Elekevu: A New Way to Learn

In writing the stories of Kenya, we have hit on many hidden gems that rarely get under the limelight: like Ngabunat Caves, in Nandi County, whose catchy name, translating as “a secret and hidden away”, is a place of remarkable beauty and a unique history; where the legendary ‘Mogobich Battles’ between the Nandi and the Ilwasin Kishu Maasai Tribes were swedged. Or again, and perhaps more undisclosed, is a consideration of Fikirini Caves, in Kwale County, also known as the ‘Three Sisters Caves”, which are three interlinked eerie, goodly caves with plenty of natural wonders like stalactite, stalagmite, tall pillar sculptures and a myriad of bizarre cave creatures. Away from caves, also consider Sacred Mount Forore, a magnificent granitic mountain peaking at 1880 ms and marking the Kenya-Ethiopia border, which at most times of year is a plenitude of greenery in the arid North. In 2015, Elekevu (Swahili for easily understand or to be apt) set about the underrated task of collating engaging, insightful and valuable guides which would assist the learner and the traveller. In 2020, the index of places of interest in Kenya set down is 1,500 and counting. This resources in not merely useful; but is indispensable. It is the most comprehensive guide to Kenya, and we feel the task of continually revising it to provide the public with up-to-date information is well worthwhile in the interest of learning and tourism in Kenya.

Elekevu needs your help on the next engagement, over the next two years, as we set down in black and white the much-talked about but rarely committed to in detail Cultural Diversity of Kenya. A soaring global integration, social networks, growing interest in heritage tourism and finite online resources demand a new approach to cultural unification. By switching to a more evergreen strategy of documenting cultural diversity, in both Kenya and Africa, we believe our long-form posts can secure future appreciation and recognition of cultural diversity both in learning and for tourism. And faced with erosion and disappearance of the uniqueness of the customs and culture, at the last, we aim to create a unique post on every community and culture that calls Kenya home. A spot-on starting point for this onerous task was Turkana tribe of North-Western Kenya, believed to be the foremost to migrate in among the tribes of Kenya. To ensure we align our efforts to invaluable information, we repeatedly invite industry experts to look over the content and ante-up the realism by expert opinion. Our thanks go out to the dedicated writers on this platform and our supporters, without whose valuable support this learning guide would not be possible. Your kind donations ensure we keep researching and writing the stories, and put this information in the custody of the public domain. Your support, however big or small, is special.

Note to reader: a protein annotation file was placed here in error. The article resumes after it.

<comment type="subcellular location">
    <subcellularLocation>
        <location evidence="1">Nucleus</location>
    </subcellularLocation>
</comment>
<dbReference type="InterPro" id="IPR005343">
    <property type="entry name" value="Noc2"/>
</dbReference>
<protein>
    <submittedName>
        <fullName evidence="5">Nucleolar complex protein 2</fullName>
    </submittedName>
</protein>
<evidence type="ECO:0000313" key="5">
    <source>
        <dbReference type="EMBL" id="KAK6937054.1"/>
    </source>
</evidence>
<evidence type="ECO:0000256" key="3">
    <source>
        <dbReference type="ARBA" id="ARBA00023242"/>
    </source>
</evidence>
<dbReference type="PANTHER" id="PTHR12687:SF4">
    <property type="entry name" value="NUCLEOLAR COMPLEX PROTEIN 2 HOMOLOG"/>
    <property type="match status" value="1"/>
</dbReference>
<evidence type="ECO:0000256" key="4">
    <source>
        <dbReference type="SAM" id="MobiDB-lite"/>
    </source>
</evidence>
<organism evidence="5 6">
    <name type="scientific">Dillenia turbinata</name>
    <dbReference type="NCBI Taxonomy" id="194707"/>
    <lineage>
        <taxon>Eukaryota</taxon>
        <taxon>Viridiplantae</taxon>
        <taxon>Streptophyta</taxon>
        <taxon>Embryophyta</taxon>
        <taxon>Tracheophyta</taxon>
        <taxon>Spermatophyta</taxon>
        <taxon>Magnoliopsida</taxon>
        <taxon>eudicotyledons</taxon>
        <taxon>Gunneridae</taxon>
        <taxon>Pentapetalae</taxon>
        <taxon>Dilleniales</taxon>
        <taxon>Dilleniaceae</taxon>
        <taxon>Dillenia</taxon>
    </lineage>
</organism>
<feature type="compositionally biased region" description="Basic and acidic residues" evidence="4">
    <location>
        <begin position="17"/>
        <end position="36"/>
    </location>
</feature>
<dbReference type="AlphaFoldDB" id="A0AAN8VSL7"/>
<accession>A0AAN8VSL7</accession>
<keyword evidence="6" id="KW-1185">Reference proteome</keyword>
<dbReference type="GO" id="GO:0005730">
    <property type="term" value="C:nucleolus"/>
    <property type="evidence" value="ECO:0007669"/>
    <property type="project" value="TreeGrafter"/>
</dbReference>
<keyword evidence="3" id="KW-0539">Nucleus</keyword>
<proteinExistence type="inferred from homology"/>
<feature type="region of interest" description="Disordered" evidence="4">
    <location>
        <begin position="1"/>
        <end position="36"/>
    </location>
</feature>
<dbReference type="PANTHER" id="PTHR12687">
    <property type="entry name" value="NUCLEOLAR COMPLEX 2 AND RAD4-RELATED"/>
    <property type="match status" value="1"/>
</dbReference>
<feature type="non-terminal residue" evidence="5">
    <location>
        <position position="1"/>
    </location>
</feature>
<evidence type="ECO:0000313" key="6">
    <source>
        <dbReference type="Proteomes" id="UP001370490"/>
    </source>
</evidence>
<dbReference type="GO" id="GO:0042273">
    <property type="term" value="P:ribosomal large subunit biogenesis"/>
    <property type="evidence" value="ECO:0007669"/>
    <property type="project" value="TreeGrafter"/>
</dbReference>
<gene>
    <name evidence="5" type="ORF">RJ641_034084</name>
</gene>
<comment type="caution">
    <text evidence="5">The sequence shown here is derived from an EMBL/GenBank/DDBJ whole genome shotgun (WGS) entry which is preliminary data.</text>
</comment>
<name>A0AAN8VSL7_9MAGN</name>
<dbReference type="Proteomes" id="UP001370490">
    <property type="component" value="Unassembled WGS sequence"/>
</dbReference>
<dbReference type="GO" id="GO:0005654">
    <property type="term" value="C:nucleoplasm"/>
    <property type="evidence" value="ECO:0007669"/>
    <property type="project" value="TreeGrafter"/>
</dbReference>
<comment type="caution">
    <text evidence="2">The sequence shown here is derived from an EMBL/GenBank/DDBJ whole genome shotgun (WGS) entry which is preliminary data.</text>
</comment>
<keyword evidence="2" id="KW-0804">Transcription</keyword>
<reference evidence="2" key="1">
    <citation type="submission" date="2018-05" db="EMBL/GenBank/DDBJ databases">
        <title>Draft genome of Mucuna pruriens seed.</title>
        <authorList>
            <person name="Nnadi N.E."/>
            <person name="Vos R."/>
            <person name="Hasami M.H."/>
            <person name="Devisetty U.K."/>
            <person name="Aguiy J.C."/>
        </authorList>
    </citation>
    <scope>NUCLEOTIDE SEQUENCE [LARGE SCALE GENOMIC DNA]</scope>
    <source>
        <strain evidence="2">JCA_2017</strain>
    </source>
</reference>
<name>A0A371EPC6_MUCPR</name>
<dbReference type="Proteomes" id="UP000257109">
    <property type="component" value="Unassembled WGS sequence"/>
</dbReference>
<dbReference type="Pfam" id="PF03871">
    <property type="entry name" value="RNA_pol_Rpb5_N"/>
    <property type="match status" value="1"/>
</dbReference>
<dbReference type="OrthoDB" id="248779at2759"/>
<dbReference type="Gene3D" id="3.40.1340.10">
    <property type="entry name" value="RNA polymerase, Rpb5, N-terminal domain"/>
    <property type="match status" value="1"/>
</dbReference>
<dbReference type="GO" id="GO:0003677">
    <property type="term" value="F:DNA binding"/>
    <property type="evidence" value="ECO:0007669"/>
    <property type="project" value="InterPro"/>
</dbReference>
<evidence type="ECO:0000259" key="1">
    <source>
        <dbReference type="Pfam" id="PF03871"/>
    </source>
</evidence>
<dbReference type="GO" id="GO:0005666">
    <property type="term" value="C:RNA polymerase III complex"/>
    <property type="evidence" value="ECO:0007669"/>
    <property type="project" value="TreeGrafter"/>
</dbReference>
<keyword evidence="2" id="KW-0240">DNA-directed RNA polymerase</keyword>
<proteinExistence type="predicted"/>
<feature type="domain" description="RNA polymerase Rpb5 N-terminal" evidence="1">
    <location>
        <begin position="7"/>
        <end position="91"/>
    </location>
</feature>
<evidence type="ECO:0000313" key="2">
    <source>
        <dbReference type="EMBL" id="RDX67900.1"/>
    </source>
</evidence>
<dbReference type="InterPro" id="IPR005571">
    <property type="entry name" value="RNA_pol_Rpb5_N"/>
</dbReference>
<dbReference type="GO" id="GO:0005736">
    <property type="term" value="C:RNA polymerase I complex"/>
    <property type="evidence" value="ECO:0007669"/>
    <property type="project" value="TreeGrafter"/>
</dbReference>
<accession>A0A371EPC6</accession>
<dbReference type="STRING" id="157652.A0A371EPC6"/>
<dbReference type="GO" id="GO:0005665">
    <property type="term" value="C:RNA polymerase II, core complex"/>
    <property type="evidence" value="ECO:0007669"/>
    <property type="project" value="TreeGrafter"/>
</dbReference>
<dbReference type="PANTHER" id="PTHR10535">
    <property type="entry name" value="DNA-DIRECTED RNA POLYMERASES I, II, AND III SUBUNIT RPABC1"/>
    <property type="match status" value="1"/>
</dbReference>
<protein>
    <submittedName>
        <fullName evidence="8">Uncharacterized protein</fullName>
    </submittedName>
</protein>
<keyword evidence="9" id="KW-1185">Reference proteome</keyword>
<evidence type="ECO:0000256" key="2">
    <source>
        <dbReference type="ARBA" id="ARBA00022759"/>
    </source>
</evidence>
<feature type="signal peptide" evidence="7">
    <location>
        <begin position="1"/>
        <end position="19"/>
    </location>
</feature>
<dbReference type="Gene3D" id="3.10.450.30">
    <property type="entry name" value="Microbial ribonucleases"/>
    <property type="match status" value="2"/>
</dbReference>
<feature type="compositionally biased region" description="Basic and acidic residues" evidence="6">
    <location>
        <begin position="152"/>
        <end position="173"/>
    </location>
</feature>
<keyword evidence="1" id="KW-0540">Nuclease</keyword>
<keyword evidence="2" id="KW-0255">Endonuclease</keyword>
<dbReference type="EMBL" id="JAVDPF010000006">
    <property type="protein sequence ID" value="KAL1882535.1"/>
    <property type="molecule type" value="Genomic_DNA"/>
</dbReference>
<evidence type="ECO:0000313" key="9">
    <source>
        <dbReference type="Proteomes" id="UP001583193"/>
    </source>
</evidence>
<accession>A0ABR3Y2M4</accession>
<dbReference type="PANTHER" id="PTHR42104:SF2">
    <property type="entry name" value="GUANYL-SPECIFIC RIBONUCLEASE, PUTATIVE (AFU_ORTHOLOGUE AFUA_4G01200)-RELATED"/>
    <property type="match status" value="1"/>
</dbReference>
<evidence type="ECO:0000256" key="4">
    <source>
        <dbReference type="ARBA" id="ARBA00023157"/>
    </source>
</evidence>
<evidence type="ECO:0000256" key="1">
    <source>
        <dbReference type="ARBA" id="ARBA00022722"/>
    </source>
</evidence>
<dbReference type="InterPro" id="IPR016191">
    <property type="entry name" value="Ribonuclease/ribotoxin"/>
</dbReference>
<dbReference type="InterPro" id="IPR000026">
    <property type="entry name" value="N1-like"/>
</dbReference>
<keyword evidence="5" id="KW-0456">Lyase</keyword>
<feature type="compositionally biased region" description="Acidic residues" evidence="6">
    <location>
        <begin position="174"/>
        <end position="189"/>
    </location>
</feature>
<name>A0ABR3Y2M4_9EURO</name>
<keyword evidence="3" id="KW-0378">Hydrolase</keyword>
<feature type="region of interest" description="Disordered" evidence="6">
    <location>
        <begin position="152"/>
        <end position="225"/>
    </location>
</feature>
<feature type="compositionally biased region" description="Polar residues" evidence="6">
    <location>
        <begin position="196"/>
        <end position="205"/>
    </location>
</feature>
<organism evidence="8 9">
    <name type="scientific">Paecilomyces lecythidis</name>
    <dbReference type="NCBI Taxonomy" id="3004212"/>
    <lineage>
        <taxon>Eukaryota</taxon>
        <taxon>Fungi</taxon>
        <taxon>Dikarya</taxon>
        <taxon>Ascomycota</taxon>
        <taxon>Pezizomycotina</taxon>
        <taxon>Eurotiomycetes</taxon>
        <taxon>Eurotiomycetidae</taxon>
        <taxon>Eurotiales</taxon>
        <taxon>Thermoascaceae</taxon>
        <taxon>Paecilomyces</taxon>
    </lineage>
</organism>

Together We Can Grow The Wisdom Tree

To say a lot has been written about Kenya would be grossly misstating the volumes of information on virtually any conceivable topic. This is money for jam for researchers, but hard sailing for the learners and travellers. Which is why Elekevu is important. It paints a basic picture of Kenya to help people of all ages gather their wits on what is found where in Kenya and the context of their existence. Our aim, with your donation, is that in due course this information will become common knowledge for learners as well as help travellers make the best of their adventures in Kenya.

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